Topic Progress:

The Impulsive/Undisciplined Child acts on impulses in an uncontrolled way to fulfill an immediate desire or need. There is difficulty delaying short-term gratification, and this inner child often feels intensely angry, enraged, infuriated, frustrated, and impatient when these impulses cannot be met. The main feelings of experiences that underlie the dysfunctional behavior of the Impulsive or Undisciplined Child are:

Impulsivity: Behavioral urges that cannot be controlled are a dominant feature. It is linked to a need or desire for short-term gratification that cannot easily be delayed. If these needs are not immediately met, intense frustration and anger often follow. This inner child is impatient and irresponsible, inconsiderate of consequences when in pursuit of an urge.

Having been pampered: The unreasonable expectations and entitlement of this child mode often originate from being spoilt as a child. They don’t believe that normal rules and responsibilities can (and should) apply to them. Most likely they feel offended when others do not tolerate their demands and set them limits. In some cases, it may result in anger outbursts or vengeful behavior, but it does not always go along with strong emotions.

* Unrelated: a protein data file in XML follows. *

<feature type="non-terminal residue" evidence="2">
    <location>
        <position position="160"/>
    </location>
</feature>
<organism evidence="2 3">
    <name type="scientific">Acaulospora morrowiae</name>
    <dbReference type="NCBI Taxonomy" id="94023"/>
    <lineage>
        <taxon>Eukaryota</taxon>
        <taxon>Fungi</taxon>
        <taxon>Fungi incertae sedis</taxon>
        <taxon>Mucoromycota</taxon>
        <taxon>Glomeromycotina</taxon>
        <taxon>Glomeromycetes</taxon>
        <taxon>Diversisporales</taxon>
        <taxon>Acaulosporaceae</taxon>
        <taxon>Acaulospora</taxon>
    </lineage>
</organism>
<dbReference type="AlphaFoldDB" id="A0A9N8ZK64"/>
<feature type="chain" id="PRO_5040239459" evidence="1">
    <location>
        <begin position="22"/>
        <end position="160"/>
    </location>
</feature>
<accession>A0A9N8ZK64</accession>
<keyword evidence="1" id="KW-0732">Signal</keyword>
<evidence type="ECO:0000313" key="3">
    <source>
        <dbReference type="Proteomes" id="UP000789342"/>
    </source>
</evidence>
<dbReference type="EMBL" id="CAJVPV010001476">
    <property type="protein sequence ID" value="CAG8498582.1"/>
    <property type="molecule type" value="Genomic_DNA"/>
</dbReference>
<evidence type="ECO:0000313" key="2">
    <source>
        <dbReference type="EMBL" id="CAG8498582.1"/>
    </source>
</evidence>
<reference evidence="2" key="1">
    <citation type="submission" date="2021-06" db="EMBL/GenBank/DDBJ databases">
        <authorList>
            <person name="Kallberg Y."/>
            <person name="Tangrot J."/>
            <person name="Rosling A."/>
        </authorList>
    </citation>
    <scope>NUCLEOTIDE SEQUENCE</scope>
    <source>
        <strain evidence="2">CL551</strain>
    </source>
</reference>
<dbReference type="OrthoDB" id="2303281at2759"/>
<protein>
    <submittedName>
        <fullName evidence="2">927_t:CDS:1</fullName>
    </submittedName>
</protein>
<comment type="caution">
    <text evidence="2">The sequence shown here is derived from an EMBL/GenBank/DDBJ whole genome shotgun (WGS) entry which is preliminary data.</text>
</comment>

Lack of discipline: When present, the Impulsive/Undisciplined Child has trouble completing mundane or annoying tasks and attending to everyday responsibilities. Issues are neglected that may have an important influence on the pursuit of certain life goals. They may expect others to be at their behest, but more often they simply ignore duties that don’t interest them or are not worthy of their time and attention. The frustration of doing these tasks are intolerable and they tend to procrastinate.

In the next section, we explore the three distinctive profiles of the impulsive/undisciplined child and his/her typical schema beliefs.